US mulls visa for Iran's hardline President
IranMania | August 9, 2005
The United States mulled the unprecedented step of refusing hardline Iranian President Mahmood Ahmadinejad a visa to attend next month's UN General Assembly, the State Department said.
According to Agence France Press (AFP), Deputy spokesman Adam Ereli said Washington was looking at the visa request by Ahmadinejad in light of allegations he might have been involved in the 1979 seizure of US diplomats in Teheran.
The United States is obliged to permit world leaders to attend UN meetings at the organization's headquarters in New York. Officials confirmed no visa had ever been refused for a head of state.
But Ereli said that in reviewing the Iranian president's request, the Americans were "also taking into consideration previous activities with respect to hostage-taking."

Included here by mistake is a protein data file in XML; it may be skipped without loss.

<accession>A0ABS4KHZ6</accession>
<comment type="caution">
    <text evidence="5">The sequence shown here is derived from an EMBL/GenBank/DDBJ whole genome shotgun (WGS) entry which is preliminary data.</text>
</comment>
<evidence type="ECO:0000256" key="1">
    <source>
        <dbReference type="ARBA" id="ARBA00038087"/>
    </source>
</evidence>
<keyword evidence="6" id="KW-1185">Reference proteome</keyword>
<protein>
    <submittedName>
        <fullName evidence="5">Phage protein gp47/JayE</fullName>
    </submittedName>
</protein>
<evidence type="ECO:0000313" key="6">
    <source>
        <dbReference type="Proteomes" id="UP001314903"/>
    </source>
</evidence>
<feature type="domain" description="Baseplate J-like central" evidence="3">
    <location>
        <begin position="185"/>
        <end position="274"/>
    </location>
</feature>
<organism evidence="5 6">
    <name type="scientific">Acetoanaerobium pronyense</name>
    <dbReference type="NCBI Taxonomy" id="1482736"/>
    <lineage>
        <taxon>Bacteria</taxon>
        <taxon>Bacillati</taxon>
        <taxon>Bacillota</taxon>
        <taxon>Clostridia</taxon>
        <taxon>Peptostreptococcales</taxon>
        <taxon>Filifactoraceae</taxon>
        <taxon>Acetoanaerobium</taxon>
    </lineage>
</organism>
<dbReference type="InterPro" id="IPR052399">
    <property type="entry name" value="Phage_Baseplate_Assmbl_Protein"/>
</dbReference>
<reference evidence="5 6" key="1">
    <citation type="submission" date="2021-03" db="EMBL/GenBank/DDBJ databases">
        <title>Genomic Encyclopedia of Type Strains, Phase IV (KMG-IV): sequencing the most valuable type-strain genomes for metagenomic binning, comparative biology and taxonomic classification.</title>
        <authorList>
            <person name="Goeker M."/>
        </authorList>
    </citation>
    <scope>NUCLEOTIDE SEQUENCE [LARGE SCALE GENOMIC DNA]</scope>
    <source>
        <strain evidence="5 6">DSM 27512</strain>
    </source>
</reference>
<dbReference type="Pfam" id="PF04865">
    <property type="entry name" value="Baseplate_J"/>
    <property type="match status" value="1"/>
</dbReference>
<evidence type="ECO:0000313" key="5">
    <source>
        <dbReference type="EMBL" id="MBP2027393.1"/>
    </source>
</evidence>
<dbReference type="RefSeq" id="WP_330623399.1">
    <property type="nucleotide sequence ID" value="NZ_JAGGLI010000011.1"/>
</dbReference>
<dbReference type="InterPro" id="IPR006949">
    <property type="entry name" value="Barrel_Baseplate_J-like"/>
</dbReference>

Five former US hostages have identified Ahmadinejad as an active participant in the storming of the US embassy in Teheran by radical students who held 52 diplomats captive for 444 days.
US officials have said that Ahmadinejad was definitely a leader of the student movement in Iran at that time. But they say they have yet to corroborate his direct involvement in the hostage taking.
"We also take very seriously information that someone has been involved in hostage-taking of American citizens in contravention of international law and international practice," Ereli said Monday.
"And that certainly is a relevant consideration in the (visa) matter at hand."
Last modified August 14, 2005